How a bunch of supercomputers in the desert are keeping you safe
Trinity, the newest supercomputer at Los Alamos. LANL photo.
The Nicholas C. Metropolis Center for Modeling and Simulation houses one of the largest supercomputing centers on the planet where calculation, modeling, simulation, and visualization of complex nuclear weapons data in support of the Stockpile Stewardship Program is carried out.
Among those allowed inside the fence are Randal Rheinheimer, deputy division leader for High Performance Computing at LANL, and Josip Loncaric, HPC Technology Futures Lead at LANL. "I'm the big-picture guy and Josip Loncaric is the detail-orientated one," Rheinheimer explains. (Full Story)
New Mexico scientists develop tiny, artificial lung
PuLMo artificial lung module, LANL image.
New Mexico researchers are creating a new device to test what people are breathing into their bodies and how harmful it could be. It is an artificial lung, known as PuLMo for Pulmonary Lung Model.
“We want to provide a bridge between animal tests and human clinical trials,” said LANL Scientist Jennifer Harris. “In animal testing, we don’t always get the information that we need before drugs are used in humans." (Full Story)
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Hunting for the signatures of cancer
Can we find common mutations across individuals with the same cancer? And how many of these mutational patterns that are common across individuals can we attribute to particular exposures and/or biological processes? Distinguished postdoctoral researcher Ludmil Alexandrov, from the Los Alamos National Laboratory, has been working on this problem since his he was a PhD student at the Wellcome Trust Sanger Institute.
“It’s like lifting fingerprints,” Alexandrov explains. “The mutations are the fingerprints, but now we have to do the investigative work and find the ‘perpetrator’, i.e., the carcinogens that caused them.” (Full Story)
The best data visualizations of the year are absolutely incredible
The winners of the inaugural Data Stories Competition, which highlights some of the most creative and fascinating scientific data visualizations of the past year, have just been announced. Sponsored by the American Association for the Advancement of Science, entries ranged from planetary science and oceanography to neuroscience and climate change. (Full Story)
LANL scientists study impact of ‘climate-driven disturbances’ on water supplies
While the impact of higher temperatures on rivers and reservoirs is widely studied, it’s trickier to know how massive changes in vegetation patterns and landscapes will affect water supplies, now and in the future. It’s likely that the impact of wildfires, drought, and forest die-offs are “much more significant” than warming temperatures alone. That’s according to Richard Middleton, a scientist at Los Alamos National Laboratory.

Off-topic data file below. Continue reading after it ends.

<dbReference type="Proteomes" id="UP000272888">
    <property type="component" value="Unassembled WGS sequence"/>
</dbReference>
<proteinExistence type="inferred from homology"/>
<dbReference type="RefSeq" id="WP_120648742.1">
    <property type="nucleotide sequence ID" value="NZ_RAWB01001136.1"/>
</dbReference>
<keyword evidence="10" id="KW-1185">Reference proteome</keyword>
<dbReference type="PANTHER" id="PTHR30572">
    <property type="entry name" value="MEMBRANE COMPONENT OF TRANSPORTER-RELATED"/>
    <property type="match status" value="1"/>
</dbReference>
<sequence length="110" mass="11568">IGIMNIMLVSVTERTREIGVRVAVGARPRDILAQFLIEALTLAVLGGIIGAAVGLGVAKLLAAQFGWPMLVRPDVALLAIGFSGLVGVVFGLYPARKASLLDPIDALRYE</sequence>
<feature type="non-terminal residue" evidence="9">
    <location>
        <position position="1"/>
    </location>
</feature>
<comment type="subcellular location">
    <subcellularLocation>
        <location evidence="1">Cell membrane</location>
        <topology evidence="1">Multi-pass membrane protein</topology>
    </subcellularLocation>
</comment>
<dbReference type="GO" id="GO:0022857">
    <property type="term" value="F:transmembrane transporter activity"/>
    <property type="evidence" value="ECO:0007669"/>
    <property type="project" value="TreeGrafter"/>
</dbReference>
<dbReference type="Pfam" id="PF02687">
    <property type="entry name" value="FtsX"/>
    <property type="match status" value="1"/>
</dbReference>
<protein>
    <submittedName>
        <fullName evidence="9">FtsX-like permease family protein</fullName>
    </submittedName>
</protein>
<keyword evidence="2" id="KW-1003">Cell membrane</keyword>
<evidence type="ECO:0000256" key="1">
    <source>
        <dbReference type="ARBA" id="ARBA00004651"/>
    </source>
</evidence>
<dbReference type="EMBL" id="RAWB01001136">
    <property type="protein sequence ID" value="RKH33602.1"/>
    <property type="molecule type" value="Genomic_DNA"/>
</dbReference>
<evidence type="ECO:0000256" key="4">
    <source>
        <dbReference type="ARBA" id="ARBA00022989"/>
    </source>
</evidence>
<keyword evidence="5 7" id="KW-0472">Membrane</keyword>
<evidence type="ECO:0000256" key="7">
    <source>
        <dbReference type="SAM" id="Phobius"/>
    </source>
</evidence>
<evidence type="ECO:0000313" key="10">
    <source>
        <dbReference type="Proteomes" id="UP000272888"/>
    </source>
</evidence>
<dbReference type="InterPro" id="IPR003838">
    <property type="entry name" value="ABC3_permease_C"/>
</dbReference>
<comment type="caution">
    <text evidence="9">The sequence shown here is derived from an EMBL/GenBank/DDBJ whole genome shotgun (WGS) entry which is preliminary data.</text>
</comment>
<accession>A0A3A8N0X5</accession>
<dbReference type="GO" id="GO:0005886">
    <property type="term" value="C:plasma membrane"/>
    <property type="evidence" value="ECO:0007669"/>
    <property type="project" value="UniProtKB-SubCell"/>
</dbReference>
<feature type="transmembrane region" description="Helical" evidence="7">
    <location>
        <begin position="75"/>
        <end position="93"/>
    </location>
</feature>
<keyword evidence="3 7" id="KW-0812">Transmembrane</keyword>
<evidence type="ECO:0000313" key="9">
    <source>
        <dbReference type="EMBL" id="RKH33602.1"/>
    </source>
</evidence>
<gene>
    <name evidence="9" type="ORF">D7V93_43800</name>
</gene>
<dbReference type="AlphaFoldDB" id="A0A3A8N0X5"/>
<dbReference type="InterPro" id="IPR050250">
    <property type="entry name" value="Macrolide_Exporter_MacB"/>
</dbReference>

Often, people think about climate change as something that’s still 50 years away, but Middleton says it’s a much shorter-term problem. And in some ways, New Mexico is the “canary in the coal mine.” (Full Story)
Novel model illustrates the finer details of nuclear fission
Density profile of the 240Pu fission process, from PhysOrg.
In the first study of its kind, scientists at Los Alamos National Laboratory, the University of Washington, Warsaw University, and PNNL, have developed a novel model to take a look at what happens during the last stages of the fission process.
Using the model, they determined that fission fragments remain connected far longer than expected before the daughter nuclei split apart. Moreover, they noted the predicted kinetic energy agreed with results from experimental observations. (Full Story)
Rubik’s Cube that solves itself wins supercomputing award
The wining team, LANL photo.
Solving a Rubik’s Cube is challenging enough. Creating a three-dimensional simulation of a Rubik’s Cube on a computer, then writing a program that makes it solve itself is a much bigger challenge.
But that’s exactly what a group of Los Alamos students did, and their accomplishment earned the top prize in this year’s New Mexico Supercomputing Challenge, designed to help students learn how to use computers as a tool for computer modeling and scientific inquiry to analyze and solve real-world problems. (Full Story)
10 cool things to see at the Bradbury Science Museum
The Bradbury Science Museum, LANL photo.
During WWII, as the Manhattan Project to build nuclear weapons got underway, Los Alamos, New Mexico, suddenly no longer existed. If you knew someone there, you had to write to P.O. Box 1663. It was only in 1945 that the place was restored to official maps and records.
Eight years later, Robert Krohn, then in charge of the weapons program at Los Alamos National Laboratory, decided it was time to let people know the significance of the work done there. In 1954, a former ice house at Ashley Pond, with a vault door for security purposes, opened to the public as the Bradbury Science Museum, with unclassified exhibits and various WWII documentation. (Full Story)
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